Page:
Xinjiang Embarks On Path Towards High-Quality Development With Local Characteristics

Kazakhstan merchants purchase tires at the ChinaKazakhstan Khorgas International Border Cooperation Centre. Photo: ChinAfrica/VCG

Situated in northwest China, Xinjiang Uygur Autonomous Region is the largest provincial region in terms of land area and is endowed with rich resources. It is also known as a champion of China’s reform and opening-up, the core of Silk Road Economic Belt, and a springboard for China’s greater openness. 

As a microcosm of the Chinese society that is pursuing greater and faster development, Xinjiang has achieved high-quality growth in its own way. 

Before the founding of the People’s Republic of China in 1949, the economy in Xinjiang was mainly based on agriculture and animal husbandry and therefore less productive. There was a lack of railways, big farms or field plots, and industrial firms above a certain size, making it difficult for people to emerge from poverty. After decades of development, things are fundamentally different now.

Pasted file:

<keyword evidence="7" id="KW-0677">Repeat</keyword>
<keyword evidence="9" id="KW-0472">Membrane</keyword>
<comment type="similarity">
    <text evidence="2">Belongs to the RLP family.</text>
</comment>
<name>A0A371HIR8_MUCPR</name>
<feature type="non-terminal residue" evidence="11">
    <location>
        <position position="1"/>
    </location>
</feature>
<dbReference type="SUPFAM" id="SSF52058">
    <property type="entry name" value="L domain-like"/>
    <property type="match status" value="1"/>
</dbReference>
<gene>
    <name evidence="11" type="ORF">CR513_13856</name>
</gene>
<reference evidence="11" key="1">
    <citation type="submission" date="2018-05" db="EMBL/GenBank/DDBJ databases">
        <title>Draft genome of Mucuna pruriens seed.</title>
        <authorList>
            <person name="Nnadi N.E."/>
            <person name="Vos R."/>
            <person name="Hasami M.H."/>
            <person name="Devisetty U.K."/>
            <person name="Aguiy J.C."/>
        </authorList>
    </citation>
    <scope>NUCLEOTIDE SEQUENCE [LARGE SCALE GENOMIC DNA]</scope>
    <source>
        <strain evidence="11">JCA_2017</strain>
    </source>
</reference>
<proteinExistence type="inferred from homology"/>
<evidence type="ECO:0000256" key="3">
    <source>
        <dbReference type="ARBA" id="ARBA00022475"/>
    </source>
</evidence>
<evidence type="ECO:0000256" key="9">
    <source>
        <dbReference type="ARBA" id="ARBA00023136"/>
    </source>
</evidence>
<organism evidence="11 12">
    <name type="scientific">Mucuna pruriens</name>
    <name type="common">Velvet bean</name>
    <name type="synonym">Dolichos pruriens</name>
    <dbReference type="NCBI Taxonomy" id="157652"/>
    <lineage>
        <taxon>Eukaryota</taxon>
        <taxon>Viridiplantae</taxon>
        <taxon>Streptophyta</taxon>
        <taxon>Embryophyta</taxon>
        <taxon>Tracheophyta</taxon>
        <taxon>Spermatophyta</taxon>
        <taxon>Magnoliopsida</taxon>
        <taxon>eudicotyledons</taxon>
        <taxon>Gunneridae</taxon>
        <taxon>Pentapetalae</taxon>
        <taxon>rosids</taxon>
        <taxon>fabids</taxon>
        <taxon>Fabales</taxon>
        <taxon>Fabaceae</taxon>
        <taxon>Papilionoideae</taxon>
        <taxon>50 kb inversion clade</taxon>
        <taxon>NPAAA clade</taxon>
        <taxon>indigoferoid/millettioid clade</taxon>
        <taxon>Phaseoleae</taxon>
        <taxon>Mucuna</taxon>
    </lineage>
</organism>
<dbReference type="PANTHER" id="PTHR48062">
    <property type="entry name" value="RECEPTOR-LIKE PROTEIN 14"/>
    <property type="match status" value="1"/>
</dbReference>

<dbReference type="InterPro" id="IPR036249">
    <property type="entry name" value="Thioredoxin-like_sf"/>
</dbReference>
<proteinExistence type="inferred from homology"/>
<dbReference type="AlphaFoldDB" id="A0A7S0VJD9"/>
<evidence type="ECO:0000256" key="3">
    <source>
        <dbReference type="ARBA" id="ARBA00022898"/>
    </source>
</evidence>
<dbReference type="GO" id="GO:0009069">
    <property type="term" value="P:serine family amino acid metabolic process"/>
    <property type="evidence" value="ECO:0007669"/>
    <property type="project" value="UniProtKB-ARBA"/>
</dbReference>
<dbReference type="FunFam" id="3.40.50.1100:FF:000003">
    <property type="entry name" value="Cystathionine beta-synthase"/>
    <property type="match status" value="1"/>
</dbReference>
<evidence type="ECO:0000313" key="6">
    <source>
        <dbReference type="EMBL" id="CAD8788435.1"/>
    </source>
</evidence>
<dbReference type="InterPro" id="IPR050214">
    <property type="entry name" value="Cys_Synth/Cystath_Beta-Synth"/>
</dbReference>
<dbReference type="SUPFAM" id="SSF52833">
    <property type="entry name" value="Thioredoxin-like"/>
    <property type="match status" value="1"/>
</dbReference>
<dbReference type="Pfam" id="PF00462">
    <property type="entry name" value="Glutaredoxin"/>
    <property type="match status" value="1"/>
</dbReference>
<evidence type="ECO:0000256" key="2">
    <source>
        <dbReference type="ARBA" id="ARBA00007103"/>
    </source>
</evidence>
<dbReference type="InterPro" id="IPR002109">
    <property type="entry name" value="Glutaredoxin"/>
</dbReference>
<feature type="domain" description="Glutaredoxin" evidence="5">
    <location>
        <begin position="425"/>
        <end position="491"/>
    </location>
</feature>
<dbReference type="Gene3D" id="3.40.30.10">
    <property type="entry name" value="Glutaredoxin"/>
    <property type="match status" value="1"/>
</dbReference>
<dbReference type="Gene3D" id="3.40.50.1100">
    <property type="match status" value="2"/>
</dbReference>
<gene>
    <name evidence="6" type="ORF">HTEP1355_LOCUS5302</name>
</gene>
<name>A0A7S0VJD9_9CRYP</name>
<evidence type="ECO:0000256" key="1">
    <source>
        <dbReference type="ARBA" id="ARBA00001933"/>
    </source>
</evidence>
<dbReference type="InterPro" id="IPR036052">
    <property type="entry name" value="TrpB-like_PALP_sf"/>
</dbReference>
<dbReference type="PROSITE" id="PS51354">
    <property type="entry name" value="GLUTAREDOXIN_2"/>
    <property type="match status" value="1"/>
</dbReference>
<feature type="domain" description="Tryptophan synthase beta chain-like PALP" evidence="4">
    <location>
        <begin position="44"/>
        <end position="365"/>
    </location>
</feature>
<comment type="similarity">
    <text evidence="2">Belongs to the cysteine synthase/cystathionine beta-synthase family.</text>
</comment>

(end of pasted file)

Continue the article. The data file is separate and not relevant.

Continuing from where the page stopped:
Focus on development 

Following the 18th National Congress of the Communist Party of China (CPC) in 2012, Xi Jinping, General Secretary of the CPC Central Committee, presided over the second and third Central Conference on Work Relating to Xinjiang, and put forward the development strategies for Xinjiang in the new era. He also made two inspection tours there to learn about what people in Xinjiang needed and aspired to.